I had a conversation with my mother this evening. With all the press that’s out there, I have no secrets and my parents have been tentatively trying to talk to me about The Thing. For the first time in my life, she blurted out, “I need to talk about your rape.” There was no more talking around it. There were no vagaries or using someone else’s story to have a conversation about me or our family. She asked, “Have you gotten help?” She said, “Give me their names.” She asked, “How could I not know?” She asked, “Are you okay?”
It’s hard for me to have this kind of conversation with my mother because she is an exceptional mother and I don’t want her to feel hurt or responsible. I don’t want to shatter what she knew of my childhood though I suppose that illusion is no longer possible.
She asked, “Why did you go public with the story? Is that because you’re over it?” I said, “I haven’t been private with it for quite some time, but really, I’m as over it as I’m going to be and I cannot stay quiet anymore.” She was quiet for a moment and then she said, “I understand how something like this, you never really forget or move on from.” She said, “Your father is struggling with this.” She said, “It’s strange how children never tell their parents the things they most need to tell them.”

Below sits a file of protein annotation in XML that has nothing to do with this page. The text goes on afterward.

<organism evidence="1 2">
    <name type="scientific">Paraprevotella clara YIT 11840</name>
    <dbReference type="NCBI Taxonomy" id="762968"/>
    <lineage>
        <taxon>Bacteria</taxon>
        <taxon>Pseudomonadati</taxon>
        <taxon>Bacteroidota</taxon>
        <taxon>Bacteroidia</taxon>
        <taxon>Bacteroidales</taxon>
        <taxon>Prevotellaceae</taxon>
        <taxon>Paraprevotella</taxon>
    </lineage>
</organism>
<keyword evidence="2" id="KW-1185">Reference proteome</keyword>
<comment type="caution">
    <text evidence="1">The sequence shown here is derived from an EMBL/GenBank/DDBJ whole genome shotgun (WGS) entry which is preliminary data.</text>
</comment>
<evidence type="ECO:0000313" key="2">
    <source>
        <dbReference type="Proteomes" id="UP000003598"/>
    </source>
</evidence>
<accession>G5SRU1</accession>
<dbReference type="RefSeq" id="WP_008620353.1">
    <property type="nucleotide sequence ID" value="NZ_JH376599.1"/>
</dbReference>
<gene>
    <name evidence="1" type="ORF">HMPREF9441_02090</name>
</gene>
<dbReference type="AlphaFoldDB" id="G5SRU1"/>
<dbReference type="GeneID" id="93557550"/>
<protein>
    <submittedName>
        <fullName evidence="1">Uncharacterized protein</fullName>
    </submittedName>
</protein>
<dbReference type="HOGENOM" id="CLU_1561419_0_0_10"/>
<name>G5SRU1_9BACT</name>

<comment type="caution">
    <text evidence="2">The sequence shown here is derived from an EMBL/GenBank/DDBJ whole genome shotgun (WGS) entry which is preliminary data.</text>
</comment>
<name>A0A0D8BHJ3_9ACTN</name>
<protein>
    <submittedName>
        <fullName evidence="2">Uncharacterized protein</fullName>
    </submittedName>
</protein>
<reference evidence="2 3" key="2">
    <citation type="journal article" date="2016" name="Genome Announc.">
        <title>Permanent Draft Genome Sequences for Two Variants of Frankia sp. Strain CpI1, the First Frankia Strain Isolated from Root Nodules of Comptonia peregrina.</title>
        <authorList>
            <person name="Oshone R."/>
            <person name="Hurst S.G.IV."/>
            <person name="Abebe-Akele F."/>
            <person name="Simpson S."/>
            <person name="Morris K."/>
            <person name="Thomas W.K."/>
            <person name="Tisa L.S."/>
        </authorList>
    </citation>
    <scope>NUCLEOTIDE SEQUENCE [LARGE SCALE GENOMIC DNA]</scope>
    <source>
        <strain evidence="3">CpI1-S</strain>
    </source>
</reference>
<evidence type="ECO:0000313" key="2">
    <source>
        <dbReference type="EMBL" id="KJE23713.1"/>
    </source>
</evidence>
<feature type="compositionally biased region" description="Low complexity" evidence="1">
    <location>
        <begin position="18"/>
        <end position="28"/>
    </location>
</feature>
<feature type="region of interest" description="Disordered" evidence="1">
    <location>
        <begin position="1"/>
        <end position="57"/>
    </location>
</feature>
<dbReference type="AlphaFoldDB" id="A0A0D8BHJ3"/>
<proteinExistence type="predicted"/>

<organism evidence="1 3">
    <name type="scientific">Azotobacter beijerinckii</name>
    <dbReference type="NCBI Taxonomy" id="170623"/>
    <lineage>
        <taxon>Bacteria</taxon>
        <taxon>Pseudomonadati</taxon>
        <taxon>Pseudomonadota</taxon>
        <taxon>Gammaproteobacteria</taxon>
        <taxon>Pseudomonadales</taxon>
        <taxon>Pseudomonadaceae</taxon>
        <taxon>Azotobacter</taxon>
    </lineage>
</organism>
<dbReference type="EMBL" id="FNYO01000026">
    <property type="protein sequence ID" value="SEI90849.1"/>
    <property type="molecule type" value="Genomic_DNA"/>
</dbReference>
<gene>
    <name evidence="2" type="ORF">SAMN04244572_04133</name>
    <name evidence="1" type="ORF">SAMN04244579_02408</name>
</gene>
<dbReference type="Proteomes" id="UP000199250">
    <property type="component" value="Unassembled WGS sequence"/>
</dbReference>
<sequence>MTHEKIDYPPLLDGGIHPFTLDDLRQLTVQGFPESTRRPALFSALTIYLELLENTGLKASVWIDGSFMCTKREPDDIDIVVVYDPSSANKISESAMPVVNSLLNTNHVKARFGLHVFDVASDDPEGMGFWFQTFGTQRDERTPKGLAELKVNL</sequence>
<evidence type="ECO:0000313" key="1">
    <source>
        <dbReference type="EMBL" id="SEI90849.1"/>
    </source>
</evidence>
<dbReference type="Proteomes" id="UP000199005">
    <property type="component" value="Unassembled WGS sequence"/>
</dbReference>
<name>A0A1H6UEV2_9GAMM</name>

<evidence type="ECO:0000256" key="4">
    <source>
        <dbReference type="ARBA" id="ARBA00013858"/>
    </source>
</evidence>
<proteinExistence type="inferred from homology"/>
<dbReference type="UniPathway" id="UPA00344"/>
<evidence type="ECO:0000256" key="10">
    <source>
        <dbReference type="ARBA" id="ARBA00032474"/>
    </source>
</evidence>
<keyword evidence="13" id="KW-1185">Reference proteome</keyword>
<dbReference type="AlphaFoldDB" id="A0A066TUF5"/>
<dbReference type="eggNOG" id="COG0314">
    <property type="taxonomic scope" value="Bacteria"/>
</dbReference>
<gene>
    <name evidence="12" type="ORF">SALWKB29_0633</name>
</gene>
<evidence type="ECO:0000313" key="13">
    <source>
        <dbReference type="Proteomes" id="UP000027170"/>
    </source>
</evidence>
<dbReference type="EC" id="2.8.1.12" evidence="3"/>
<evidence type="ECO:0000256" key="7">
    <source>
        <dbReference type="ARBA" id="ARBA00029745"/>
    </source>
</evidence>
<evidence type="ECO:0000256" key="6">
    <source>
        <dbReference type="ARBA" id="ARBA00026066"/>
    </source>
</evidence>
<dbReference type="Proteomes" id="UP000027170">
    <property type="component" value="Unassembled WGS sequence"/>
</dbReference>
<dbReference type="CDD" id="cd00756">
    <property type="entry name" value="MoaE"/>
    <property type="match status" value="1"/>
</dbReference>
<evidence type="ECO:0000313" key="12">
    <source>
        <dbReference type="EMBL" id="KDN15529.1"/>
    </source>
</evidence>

Then we moved on to other things and I stopped holding my breath but as with the last sort of conversation we had, I instantly feel lighter. They understand me more now, I think, and that’s good. I want them to understand me.
I want to be understood.
I added fresh Roma tomatoes and cilantro, salt and pepper and chilli powder to the beans and let that simmer. I loved the pop of green the cilantro provided.
I was ON THE RADIO In Ireland. I was interviewed by BUST and I have a considerable bust so that worked out well.